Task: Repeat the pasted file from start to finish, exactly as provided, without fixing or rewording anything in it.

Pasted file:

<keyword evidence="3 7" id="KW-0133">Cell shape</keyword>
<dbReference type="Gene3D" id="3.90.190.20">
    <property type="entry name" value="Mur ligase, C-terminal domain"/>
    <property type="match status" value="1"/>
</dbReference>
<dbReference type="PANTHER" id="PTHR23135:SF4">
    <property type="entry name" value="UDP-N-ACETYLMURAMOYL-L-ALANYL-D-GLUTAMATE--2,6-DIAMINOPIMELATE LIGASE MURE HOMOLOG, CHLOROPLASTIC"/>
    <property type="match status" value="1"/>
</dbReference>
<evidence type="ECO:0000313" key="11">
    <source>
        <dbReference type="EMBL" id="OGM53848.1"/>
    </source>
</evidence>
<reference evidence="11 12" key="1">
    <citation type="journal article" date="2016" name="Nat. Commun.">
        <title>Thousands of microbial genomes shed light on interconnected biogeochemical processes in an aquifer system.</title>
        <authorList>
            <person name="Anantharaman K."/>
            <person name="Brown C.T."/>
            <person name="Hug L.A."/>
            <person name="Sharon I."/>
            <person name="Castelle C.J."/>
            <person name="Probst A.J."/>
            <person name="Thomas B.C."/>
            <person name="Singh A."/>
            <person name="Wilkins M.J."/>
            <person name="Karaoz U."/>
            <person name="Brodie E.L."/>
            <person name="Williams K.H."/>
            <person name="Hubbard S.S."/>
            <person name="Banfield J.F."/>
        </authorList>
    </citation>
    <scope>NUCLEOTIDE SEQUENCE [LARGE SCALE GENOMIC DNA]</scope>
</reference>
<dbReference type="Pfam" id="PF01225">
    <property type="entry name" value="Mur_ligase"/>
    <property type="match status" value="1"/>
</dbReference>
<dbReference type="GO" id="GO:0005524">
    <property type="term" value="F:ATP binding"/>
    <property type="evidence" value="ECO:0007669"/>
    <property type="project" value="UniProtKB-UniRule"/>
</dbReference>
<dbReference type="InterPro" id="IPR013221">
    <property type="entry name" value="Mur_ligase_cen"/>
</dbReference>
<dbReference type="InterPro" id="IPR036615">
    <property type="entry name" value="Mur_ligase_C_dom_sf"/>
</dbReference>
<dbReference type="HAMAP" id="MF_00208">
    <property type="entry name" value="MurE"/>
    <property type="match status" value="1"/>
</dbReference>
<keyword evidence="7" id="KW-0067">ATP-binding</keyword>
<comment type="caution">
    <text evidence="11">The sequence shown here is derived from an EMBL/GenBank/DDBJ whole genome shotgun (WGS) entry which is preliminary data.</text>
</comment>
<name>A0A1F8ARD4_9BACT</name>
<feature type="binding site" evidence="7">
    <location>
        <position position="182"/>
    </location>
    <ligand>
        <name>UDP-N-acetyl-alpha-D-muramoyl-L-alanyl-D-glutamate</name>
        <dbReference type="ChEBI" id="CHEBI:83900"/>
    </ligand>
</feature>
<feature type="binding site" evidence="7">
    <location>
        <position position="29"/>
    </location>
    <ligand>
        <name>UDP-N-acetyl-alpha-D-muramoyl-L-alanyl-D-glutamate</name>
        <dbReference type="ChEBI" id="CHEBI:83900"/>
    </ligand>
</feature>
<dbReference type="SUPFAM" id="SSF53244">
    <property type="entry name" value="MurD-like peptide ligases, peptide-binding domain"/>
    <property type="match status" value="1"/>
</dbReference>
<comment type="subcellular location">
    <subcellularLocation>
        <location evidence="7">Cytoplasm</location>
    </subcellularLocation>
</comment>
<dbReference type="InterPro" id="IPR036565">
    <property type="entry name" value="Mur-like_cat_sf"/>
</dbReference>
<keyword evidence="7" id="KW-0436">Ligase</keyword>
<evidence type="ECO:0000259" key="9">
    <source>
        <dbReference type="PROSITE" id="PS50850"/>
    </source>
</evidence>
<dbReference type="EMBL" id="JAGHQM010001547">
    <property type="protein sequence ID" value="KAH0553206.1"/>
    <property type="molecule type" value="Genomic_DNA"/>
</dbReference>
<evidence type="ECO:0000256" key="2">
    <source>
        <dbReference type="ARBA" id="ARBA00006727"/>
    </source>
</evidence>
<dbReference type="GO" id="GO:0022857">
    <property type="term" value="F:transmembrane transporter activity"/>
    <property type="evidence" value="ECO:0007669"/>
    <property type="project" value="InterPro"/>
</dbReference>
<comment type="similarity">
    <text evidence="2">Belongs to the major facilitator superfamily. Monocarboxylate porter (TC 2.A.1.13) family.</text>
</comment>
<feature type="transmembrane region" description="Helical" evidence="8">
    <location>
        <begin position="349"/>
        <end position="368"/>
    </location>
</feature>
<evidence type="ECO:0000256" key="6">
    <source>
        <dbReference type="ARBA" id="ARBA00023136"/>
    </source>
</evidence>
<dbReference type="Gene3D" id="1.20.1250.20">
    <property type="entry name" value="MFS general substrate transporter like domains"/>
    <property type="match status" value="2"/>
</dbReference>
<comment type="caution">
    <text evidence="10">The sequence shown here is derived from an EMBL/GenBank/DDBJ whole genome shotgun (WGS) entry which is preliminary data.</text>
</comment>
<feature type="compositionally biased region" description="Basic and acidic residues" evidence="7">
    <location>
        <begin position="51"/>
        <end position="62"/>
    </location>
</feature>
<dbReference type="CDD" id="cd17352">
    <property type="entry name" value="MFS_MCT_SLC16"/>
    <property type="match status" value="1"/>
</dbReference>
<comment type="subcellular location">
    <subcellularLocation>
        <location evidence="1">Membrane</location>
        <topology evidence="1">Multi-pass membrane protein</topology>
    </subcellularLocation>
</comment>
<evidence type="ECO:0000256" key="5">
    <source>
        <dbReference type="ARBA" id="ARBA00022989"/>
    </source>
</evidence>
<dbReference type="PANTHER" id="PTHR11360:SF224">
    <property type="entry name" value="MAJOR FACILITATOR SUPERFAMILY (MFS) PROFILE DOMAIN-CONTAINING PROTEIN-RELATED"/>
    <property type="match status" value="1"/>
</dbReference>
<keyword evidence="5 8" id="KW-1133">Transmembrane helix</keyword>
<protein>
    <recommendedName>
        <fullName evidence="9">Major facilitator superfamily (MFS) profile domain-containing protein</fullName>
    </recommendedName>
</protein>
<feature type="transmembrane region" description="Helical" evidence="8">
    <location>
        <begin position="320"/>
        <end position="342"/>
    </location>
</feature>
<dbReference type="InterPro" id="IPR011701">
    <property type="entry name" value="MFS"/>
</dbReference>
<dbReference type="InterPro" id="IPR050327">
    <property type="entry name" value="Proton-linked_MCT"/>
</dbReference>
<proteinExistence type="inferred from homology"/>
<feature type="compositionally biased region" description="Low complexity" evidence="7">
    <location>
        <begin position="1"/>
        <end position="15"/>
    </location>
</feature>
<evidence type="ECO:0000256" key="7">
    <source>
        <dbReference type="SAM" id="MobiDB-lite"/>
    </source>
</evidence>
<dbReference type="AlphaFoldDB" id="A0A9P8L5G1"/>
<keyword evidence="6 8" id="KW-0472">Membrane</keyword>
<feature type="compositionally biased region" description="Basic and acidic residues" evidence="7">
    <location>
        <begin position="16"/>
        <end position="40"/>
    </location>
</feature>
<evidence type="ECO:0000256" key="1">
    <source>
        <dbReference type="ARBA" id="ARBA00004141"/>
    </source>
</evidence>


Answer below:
<keyword evidence="3 7" id="KW-0133">Cell shape</keyword>
<dbReference type="Gene3D" id="3.90.190.20">
    <property type="entry name" value="Mur ligase, C-terminal domain"/>
    <property type="match status" value="1"/>
</dbReference>
<dbReference type="PANTHER" id="PTHR23135:SF4">
    <property type="entry name" value="UDP-N-ACETYLMURAMOYL-L-ALANYL-D-GLUTAMATE--2,6-DIAMINOPIMELATE LIGASE MURE HOMOLOG, CHLOROPLASTIC"/>
    <property type="match status" value="1"/>
</dbReference>
<evidence type="ECO:0000313" key="11">
    <source>
        <dbReference type="EMBL" id="OGM53848.1"/>
    </source>
</evidence>
<reference evidence="11 12" key="1">
    <citation type="journal article" date="2016" name="Nat. Commun.">
        <title>Thousands of microbial genomes shed light on interconnected biogeochemical processes in an aquifer system.</title>
        <authorList>
            <person name="Anantharaman K."/>
            <person name="Brown C.T."/>
            <person name="Hug L.A."/>
            <person name="Sharon I."/>
            <person name="Castelle C.J."/>
            <person name="Probst A.J."/>
            <person name="Thomas B.C."/>
            <person name="Singh A."/>
            <person name="Wilkins M.J."/>
            <person name="Karaoz U."/>
            <person name="Brodie E.L."/>
            <person name="Williams K.H."/>
            <person name="Hubbard S.S."/>
            <person name="Banfield J.F."/>
        </authorList>
    </citation>
    <scope>NUCLEOTIDE SEQUENCE [LARGE SCALE GENOMIC DNA]</scope>
</reference>
<dbReference type="Pfam" id="PF01225">
    <property type="entry name" value="Mur_ligase"/>
    <property type="match status" value="1"/>
</dbReference>
<dbReference type="GO" id="GO:0005524">
    <property type="term" value="F:ATP binding"/>
    <property type="evidence" value="ECO:0007669"/>
    <property type="project" value="UniProtKB-UniRule"/>
</dbReference>
<dbReference type="InterPro" id="IPR013221">
    <property type="entry name" value="Mur_ligase_cen"/>
</dbReference>
<dbReference type="InterPro" id="IPR036615">
    <property type="entry name" value="Mur_ligase_C_dom_sf"/>
</dbReference>
<dbReference type="HAMAP" id="MF_00208">
    <property type="entry name" value="MurE"/>
    <property type="match status" value="1"/>
</dbReference>
<keyword evidence="7" id="KW-0067">ATP-binding</keyword>
<comment type="caution">
    <text evidence="11">The sequence shown here is derived from an EMBL/GenBank/DDBJ whole genome shotgun (WGS) entry which is preliminary data.</text>
</comment>
<name>A0A1F8ARD4_9BACT</name>
<feature type="binding site" evidence="7">
    <location>
        <position position="182"/>
    </location>
    <ligand>
        <name>UDP-N-acetyl-alpha-D-muramoyl-L-alanyl-D-glutamate</name>
        <dbReference type="ChEBI" id="CHEBI:83900"/>
    </ligand>
</feature>
<feature type="binding site" evidence="7">
    <location>
        <position position="29"/>
    </location>
    <ligand>
        <name>UDP-N-acetyl-alpha-D-muramoyl-L-alanyl-D-glutamate</name>
        <dbReference type="ChEBI" id="CHEBI:83900"/>
    </ligand>
</feature>
<dbReference type="SUPFAM" id="SSF53244">
    <property type="entry name" value="MurD-like peptide ligases, peptide-binding domain"/>
    <property type="match status" value="1"/>
</dbReference>
<comment type="subcellular location">
    <subcellularLocation>
        <location evidence="7">Cytoplasm</location>
    </subcellularLocation>
</comment>
<dbReference type="InterPro" id="IPR036565">
    <property type="entry name" value="Mur-like_cat_sf"/>
</dbReference>
<keyword evidence="7" id="KW-0436">Ligase</keyword>
<evidence type="ECO:0000259" key="9">
    <source>
        <dbReference type="PROSITE" id="PS50850"/>
    </source>
</evidence>
<dbReference type="EMBL" id="JAGHQM010001547">
    <property type="protein sequence ID" value="KAH0553206.1"/>
    <property type="molecule type" value="Genomic_DNA"/>
</dbReference>
<evidence type="ECO:0000256" key="2">
    <source>
        <dbReference type="ARBA" id="ARBA00006727"/>
    </source>
</evidence>
<dbReference type="GO" id="GO:0022857">
    <property type="term" value="F:transmembrane transporter activity"/>
    <property type="evidence" value="ECO:0007669"/>
    <property type="project" value="InterPro"/>
</dbReference>
<comment type="similarity">
    <text evidence="2">Belongs to the major facilitator superfamily. Monocarboxylate porter (TC 2.A.1.13) family.</text>
</comment>
<feature type="transmembrane region" description="Helical" evidence="8">
    <location>
        <begin position="349"/>
        <end position="368"/>
    </location>
</feature>
<evidence type="ECO:0000256" key="6">
    <source>
        <dbReference type="ARBA" id="ARBA00023136"/>
    </source>
</evidence>
<dbReference type="Gene3D" id="1.20.1250.20">
    <property type="entry name" value="MFS general substrate transporter like domains"/>
    <property type="match status" value="2"/>
</dbReference>
<comment type="caution">
    <text evidence="10">The sequence shown here is derived from an EMBL/GenBank/DDBJ whole genome shotgun (WGS) entry which is preliminary data.</text>
</comment>
<feature type="compositionally biased region" description="Basic and acidic residues" evidence="7">
    <location>
        <begin position="51"/>
        <end position="62"/>
    </location>
</feature>
<dbReference type="CDD" id="cd17352">
    <property type="entry name" value="MFS_MCT_SLC16"/>
    <property type="match status" value="1"/>
</dbReference>
<comment type="subcellular location">
    <subcellularLocation>
        <location evidence="1">Membrane</location>
        <topology evidence="1">Multi-pass membrane protein</topology>
    </subcellularLocation>
</comment>
<evidence type="ECO:0000256" key="5">
    <source>
        <dbReference type="ARBA" id="ARBA00022989"/>
    </source>
</evidence>
<dbReference type="PANTHER" id="PTHR11360:SF224">
    <property type="entry name" value="MAJOR FACILITATOR SUPERFAMILY (MFS) PROFILE DOMAIN-CONTAINING PROTEIN-RELATED"/>
    <property type="match status" value="1"/>
</dbReference>
<keyword evidence="5 8" id="KW-1133">Transmembrane helix</keyword>
<protein>
    <recommendedName>
        <fullName evidence="9">Major facilitator superfamily (MFS) profile domain-containing protein</fullName>
    </recommendedName>
</protein>
<feature type="transmembrane region" description="Helical" evidence="8">
    <location>
        <begin position="320"/>
        <end position="342"/>
    </location>
</feature>
<dbReference type="InterPro" id="IPR011701">
    <property type="entry name" value="MFS"/>
</dbReference>
<dbReference type="InterPro" id="IPR050327">
    <property type="entry name" value="Proton-linked_MCT"/>
</dbReference>
<proteinExistence type="inferred from homology"/>
<feature type="compositionally biased region" description="Low complexity" evidence="7">
    <location>
        <begin position="1"/>
        <end position="15"/>
    </location>
</feature>
<evidence type="ECO:0000256" key="7">
    <source>
        <dbReference type="SAM" id="MobiDB-lite"/>
    </source>
</evidence>
<dbReference type="AlphaFoldDB" id="A0A9P8L5G1"/>
<keyword evidence="6 8" id="KW-0472">Membrane</keyword>
<feature type="compositionally biased region" description="Basic and acidic residues" evidence="7">
    <location>
        <begin position="16"/>
        <end position="40"/>
    </location>
</feature>
<evidence type="ECO:0000256" key="1">
    <source>
        <dbReference type="ARBA" id="ARBA00004141"/>
    </source>
</evidence>